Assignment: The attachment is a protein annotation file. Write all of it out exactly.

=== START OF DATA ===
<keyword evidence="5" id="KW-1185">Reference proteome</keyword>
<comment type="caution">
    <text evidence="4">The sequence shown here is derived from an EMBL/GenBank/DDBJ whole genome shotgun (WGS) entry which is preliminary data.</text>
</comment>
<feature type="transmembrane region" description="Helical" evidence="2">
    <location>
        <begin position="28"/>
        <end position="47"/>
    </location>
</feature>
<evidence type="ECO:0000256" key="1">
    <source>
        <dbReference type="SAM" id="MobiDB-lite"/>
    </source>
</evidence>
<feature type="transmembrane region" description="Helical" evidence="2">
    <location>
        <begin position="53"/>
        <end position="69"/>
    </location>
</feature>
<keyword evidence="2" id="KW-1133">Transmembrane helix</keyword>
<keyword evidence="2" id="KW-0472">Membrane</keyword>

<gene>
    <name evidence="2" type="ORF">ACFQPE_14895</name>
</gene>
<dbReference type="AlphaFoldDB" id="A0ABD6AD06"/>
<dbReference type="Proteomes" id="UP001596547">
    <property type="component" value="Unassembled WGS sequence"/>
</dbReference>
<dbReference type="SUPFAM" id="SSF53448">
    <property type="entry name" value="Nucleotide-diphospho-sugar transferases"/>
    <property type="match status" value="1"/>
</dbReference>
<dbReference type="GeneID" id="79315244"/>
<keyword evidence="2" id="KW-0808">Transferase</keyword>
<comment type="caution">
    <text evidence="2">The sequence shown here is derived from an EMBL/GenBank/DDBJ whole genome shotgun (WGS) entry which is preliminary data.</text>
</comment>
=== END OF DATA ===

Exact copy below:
<keyword evidence="5" id="KW-1185">Reference proteome</keyword>
<comment type="caution">
    <text evidence="4">The sequence shown here is derived from an EMBL/GenBank/DDBJ whole genome shotgun (WGS) entry which is preliminary data.</text>
</comment>
<feature type="transmembrane region" description="Helical" evidence="2">
    <location>
        <begin position="28"/>
        <end position="47"/>
    </location>
</feature>
<evidence type="ECO:0000256" key="1">
    <source>
        <dbReference type="SAM" id="MobiDB-lite"/>
    </source>
</evidence>
<feature type="transmembrane region" description="Helical" evidence="2">
    <location>
        <begin position="53"/>
        <end position="69"/>
    </location>
</feature>
<keyword evidence="2" id="KW-1133">Transmembrane helix</keyword>
<keyword evidence="2" id="KW-0472">Membrane</keyword>

<gene>
    <name evidence="2" type="ORF">ACFQPE_14895</name>
</gene>
<dbReference type="AlphaFoldDB" id="A0ABD6AD06"/>
<dbReference type="Proteomes" id="UP001596547">
    <property type="component" value="Unassembled WGS sequence"/>
</dbReference>
<dbReference type="SUPFAM" id="SSF53448">
    <property type="entry name" value="Nucleotide-diphospho-sugar transferases"/>
    <property type="match status" value="1"/>
</dbReference>
<dbReference type="GeneID" id="79315244"/>
<keyword evidence="2" id="KW-0808">Transferase</keyword>
<comment type="caution">
    <text evidence="2">The sequence shown here is derived from an EMBL/GenBank/DDBJ whole genome shotgun (WGS) entry which is preliminary data.</text>
</comment>